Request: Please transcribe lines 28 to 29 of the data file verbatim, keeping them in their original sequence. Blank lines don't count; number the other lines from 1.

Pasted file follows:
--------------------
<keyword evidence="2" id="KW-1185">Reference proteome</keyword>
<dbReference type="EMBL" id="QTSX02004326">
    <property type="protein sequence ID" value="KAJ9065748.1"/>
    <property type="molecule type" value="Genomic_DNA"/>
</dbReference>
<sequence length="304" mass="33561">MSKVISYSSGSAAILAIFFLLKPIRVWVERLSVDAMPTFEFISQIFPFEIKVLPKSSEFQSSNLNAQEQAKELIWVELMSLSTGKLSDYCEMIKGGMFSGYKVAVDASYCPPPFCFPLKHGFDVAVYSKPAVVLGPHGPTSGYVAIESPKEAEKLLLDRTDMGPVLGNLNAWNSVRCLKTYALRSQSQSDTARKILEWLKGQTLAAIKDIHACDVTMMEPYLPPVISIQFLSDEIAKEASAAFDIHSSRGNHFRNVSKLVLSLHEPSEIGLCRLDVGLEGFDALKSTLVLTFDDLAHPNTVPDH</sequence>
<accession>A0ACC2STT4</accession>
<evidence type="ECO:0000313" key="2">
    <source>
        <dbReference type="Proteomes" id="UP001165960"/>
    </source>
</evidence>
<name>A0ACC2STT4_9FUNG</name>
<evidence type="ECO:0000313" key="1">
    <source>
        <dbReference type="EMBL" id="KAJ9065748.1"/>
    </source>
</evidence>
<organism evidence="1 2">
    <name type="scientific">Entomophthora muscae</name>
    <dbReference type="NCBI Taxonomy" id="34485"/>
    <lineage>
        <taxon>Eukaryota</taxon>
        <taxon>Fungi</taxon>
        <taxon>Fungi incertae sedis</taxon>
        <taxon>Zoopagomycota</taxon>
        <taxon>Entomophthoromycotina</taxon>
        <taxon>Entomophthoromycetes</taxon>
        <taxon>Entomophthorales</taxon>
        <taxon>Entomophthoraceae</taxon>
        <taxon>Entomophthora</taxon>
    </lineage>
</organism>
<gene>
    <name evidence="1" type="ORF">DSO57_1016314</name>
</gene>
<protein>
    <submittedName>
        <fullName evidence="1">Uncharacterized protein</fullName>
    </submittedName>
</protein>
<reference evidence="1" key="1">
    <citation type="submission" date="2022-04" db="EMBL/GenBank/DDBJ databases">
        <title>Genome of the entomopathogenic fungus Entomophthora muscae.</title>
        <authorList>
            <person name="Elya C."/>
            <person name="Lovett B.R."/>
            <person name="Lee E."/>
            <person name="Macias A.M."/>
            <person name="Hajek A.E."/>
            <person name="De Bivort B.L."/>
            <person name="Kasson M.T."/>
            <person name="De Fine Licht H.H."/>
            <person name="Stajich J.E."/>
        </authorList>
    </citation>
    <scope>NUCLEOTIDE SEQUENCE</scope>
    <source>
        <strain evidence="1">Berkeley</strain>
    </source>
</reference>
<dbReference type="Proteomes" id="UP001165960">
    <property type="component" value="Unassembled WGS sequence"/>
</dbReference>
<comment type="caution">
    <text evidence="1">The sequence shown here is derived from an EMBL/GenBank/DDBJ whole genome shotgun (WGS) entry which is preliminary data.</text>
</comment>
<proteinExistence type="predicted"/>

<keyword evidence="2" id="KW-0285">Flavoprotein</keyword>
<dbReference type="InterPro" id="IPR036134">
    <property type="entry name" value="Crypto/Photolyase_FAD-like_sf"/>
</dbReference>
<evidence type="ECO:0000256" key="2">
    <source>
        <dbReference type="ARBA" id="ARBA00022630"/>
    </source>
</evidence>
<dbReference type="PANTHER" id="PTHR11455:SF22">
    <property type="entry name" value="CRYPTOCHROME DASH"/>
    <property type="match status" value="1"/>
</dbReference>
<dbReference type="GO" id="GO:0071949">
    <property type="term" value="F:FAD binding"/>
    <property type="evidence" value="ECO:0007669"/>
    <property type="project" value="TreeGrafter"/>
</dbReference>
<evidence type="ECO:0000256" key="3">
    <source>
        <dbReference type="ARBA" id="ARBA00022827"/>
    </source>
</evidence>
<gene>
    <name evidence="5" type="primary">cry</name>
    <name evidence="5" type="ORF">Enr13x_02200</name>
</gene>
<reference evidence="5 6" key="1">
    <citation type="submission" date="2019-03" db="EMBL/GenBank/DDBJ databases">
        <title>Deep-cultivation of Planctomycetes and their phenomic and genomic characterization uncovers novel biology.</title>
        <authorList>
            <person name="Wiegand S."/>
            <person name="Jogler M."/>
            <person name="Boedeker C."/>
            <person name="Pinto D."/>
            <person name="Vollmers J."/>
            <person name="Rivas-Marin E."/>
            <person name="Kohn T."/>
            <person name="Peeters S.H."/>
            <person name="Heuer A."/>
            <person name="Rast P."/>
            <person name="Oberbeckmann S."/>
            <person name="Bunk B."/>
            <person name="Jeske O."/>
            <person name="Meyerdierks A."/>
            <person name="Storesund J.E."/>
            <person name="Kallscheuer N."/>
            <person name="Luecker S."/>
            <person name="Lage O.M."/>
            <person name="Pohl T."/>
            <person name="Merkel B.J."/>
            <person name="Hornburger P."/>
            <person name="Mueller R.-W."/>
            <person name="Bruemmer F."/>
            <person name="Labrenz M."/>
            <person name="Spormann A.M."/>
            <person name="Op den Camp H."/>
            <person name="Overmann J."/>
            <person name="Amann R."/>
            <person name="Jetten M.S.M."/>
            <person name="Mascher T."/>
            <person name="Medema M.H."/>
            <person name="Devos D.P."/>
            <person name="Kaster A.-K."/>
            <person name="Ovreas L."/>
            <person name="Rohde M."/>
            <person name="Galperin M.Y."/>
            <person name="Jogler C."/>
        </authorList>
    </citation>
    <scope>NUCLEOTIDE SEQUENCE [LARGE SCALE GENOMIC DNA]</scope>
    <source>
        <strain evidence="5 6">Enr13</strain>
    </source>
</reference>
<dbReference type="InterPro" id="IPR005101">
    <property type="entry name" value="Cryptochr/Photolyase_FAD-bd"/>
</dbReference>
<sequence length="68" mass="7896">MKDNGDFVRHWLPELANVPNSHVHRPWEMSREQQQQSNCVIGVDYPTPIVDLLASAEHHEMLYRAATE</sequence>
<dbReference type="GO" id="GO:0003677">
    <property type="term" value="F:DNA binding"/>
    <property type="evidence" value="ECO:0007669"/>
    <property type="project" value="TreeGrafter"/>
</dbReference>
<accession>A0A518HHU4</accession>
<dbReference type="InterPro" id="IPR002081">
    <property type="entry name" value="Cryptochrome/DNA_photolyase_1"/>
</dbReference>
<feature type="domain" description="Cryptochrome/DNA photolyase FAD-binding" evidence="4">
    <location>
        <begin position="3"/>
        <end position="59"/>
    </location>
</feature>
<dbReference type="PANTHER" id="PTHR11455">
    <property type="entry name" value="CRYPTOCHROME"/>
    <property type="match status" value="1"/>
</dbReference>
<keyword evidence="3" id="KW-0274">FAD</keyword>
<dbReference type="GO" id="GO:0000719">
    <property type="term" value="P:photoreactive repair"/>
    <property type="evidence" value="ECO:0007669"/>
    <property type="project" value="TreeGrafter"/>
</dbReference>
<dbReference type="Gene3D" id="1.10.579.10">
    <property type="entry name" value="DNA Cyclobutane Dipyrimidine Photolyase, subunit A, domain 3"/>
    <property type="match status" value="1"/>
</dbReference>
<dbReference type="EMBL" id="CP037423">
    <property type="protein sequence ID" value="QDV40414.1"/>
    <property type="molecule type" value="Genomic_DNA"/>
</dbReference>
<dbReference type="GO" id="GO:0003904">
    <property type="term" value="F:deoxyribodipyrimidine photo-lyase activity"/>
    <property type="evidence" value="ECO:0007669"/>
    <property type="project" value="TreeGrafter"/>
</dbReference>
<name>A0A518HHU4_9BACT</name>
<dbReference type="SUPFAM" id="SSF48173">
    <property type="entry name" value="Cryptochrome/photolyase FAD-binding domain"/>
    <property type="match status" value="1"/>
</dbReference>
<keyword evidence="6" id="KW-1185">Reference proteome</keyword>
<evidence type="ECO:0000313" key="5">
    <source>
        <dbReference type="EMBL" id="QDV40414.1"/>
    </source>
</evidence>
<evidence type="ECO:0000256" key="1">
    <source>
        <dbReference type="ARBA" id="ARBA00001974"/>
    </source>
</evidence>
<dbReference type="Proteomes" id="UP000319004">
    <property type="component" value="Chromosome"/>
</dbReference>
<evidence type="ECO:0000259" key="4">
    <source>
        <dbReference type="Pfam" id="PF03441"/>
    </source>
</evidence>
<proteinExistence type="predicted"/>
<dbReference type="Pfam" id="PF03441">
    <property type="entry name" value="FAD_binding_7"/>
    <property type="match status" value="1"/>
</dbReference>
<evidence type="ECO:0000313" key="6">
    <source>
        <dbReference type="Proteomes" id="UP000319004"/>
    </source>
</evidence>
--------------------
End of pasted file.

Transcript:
        <taxon>Entomophthoromycetes</taxon>
        <taxon>Entomophthorales</taxon>